What Caused the Russian Ruble Crisis?
Russia's Ruble Crisis and Its Implications
The Russian economy was the eighth largest in the world by nominal gross domestic product (GDP) valued at $2.1 trillion in 2013. Between 2000 and 2012, the country experienced rapid growth in its economy, driven by higher energy prices and increased arms exports. International investors were confident that Russia was turning a corner and foreign direct investment was flowing into the country.
A year later, Russia’s economy was on the brink of a crisis with the ruble falling to record lows against currencies like the U.S. dollar. The Russian central bank’s decision to hike interest rates by a massive 6.5 percent failed to stem the tide, as investors lost confidence in the currency. While the currency recovered to some extent in 2016, it still hadn't regained its prior strength in 2019.
Falling Oil Prices
Russia’s economy has always been dependent on the price of crude oil and natural gas, as commodities account for a significant portion of the economy. In 2013, exports of crude oil and related products accounted for more than two-thirds of the country’s total exports and more than half of the government’s total revenue, meaning that lower prices could have a huge impact on the economy.
In 2014, crude oil prices fell by around 50 percent due to lower demand in Europe, Russia’s key market, and increased production in the United States. However, the biggest catalyst behind Russia’s problems was probably when the Organization of the Petroleum Exporting Countries (OPEC) indicated that it would not cut its production to boost prices in late 2014. While the organization eventually cut production, crude oil prices still haven't recovered to their highs.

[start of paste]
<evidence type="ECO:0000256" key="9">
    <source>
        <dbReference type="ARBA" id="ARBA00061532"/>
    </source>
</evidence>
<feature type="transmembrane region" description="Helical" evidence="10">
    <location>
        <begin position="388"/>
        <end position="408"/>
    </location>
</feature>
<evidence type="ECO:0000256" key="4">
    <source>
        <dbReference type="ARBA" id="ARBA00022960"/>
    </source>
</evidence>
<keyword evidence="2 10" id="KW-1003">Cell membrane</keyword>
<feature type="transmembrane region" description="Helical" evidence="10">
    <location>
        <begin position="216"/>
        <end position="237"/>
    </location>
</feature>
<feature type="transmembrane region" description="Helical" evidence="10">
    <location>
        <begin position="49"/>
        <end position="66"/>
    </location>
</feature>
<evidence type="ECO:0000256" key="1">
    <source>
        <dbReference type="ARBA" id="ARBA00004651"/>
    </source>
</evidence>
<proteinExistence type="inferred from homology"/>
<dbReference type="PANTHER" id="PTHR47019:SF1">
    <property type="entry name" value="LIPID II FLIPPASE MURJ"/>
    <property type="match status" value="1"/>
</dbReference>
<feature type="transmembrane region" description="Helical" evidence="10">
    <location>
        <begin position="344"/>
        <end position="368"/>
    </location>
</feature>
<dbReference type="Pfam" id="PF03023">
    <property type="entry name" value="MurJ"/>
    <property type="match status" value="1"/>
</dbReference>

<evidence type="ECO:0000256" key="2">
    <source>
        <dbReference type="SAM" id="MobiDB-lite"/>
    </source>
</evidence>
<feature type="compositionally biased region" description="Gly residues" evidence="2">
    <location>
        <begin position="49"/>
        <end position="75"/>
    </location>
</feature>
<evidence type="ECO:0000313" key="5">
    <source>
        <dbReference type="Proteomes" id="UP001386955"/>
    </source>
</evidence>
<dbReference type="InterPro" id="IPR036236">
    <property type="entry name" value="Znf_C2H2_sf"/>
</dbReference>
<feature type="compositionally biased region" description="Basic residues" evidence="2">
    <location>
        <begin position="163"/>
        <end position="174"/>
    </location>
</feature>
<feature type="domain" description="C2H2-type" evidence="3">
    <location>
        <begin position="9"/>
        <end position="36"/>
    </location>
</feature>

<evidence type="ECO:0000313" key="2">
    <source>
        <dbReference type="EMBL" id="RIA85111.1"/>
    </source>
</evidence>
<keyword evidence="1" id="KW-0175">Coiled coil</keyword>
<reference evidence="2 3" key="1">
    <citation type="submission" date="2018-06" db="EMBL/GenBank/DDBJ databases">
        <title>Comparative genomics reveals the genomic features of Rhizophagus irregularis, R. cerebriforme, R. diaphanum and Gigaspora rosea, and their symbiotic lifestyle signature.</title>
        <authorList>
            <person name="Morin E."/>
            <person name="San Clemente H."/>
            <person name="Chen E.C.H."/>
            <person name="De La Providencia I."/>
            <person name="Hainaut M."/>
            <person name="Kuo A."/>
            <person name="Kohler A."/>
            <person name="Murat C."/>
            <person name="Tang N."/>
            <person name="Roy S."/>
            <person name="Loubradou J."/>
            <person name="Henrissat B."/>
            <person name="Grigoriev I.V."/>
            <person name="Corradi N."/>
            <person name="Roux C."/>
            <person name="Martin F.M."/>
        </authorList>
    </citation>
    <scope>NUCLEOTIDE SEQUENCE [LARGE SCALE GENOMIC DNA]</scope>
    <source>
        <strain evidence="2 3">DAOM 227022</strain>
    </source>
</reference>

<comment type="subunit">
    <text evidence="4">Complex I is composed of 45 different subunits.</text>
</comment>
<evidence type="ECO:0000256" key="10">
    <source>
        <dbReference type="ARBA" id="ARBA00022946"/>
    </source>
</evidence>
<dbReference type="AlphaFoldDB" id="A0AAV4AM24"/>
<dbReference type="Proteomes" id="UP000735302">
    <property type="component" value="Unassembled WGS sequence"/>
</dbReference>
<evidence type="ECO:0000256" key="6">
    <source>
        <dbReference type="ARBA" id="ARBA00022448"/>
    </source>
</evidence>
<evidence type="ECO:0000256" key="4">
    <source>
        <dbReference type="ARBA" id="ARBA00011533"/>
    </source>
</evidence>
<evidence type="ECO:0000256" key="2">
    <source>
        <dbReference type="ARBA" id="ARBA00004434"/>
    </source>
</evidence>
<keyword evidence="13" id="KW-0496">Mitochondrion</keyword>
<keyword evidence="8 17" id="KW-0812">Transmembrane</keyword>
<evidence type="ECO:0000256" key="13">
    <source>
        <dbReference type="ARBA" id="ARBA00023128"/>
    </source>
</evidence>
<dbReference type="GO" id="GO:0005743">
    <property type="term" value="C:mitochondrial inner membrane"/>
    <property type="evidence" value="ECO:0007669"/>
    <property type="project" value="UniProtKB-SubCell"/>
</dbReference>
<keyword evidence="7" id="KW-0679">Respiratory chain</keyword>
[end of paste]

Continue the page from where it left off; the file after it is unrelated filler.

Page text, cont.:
Crude oil prices are likely to remain depressed for the foreseeable future. OPEC compliance is less than 50 percent by many accounts if you exclude Kuwait and Saudi Arabia, who cannot be responsible for maintaining cuts on their own. U.S. shale production has proven to be flexible in response to falling crude oil prices, as production levels have continued to recover in 2018.
Russia’s second problem relates to its foreign policy. After invading Ukraine back in late-February 2014, the United States and European Union imposed a number of financial sanctions that have made it difficult for Russian firms to borrow abroad. These sanctions were intensified after the country's alleged interference in the U.S. and European presidential elections in 2016 and 2017 and its military interventions in Ukraine and Syria.
President Vladimir Putin has openly admitted that these economic sanctions are severely harming the economy. Over the long term, there are signs that these sanctions may be discouraging families from having more children, which could have devastating long-term effects.
In 2018, out of fears that U.S. sanctions would freeze a significant portion of the country’s international reserves, Russia reduced its U.S. Treasury holdings from $96 billion in March to $14 billion in September.
The third big problem deals with Russia’s U.S. dollar-denominated debt. In 2017, with holdings of about $11 billion in ruble-denominated debt and $60 billion in dollar-denominated debt, the country would likely need to pay more in rubles to pay off its debt in U.S. dollars. To deal with this problem as well as increasing economic sanctions, Russia is working on implementing a plan to become less dependent on the dollar, such as increasingly executing trade deals in rubles and other currencies.
A Look Back
The Russian ruble crisis had many different causes that contributed to the sudden crisis of confidence, including falling energy prices, heightened geopolitical risks, and increasing demand for the U.S. dollar. With the ruble still trading near its lows with the U.S. dollar in 2018, the country continues to suffer from these same problems that caused the crisis.
International investors may want to take caution when investing in Russia, given the ruble crisis and its aftermath. Dollar-denominated debt could become difficult to service in rubles, while equities could suffer, thanks to deteriorating spending power among consumers and businesses. These trends could eventually lead to a similar crisis or recession down the road.